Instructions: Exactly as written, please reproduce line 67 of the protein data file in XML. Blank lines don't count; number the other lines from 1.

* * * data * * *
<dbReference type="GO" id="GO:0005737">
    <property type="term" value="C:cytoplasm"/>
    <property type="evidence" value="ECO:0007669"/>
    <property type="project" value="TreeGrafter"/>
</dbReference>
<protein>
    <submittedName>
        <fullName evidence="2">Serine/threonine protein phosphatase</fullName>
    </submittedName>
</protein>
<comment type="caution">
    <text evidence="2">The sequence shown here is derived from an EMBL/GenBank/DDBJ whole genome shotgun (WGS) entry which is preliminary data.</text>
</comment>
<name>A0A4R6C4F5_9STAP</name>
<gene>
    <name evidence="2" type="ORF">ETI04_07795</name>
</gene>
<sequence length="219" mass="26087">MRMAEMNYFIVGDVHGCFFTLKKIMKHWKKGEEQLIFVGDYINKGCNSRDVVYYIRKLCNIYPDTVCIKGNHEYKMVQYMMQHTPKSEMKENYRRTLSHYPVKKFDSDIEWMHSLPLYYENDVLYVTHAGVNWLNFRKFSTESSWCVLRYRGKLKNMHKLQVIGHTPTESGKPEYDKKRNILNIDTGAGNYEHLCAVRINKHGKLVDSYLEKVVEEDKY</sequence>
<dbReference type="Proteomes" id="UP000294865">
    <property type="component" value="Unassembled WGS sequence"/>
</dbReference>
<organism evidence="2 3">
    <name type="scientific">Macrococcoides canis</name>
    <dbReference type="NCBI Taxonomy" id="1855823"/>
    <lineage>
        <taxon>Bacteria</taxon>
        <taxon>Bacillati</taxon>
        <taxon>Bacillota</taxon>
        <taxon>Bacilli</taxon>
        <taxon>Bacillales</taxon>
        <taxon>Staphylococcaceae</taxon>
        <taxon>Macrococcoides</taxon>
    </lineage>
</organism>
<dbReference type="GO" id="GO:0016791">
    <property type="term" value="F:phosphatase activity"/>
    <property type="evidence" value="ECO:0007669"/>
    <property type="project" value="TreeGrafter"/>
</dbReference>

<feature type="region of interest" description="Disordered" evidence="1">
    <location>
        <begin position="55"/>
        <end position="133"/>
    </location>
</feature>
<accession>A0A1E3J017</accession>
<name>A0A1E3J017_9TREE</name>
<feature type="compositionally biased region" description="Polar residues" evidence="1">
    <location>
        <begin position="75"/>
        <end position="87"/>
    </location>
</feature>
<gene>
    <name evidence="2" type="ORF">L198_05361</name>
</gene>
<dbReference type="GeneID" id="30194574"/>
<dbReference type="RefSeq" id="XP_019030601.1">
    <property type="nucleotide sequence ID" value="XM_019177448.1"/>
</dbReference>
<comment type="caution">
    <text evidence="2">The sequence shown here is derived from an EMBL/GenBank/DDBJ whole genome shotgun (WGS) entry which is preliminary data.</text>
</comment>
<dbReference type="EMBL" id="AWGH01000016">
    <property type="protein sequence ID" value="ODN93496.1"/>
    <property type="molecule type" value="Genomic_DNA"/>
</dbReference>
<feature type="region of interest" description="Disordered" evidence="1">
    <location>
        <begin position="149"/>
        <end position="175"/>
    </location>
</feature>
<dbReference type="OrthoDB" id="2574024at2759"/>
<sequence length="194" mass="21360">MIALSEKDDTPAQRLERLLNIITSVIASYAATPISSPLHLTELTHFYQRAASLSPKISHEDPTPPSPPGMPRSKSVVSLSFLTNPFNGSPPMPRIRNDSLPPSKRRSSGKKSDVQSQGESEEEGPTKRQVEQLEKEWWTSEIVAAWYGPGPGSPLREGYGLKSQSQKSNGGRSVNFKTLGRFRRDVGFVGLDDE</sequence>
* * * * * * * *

</dbReference>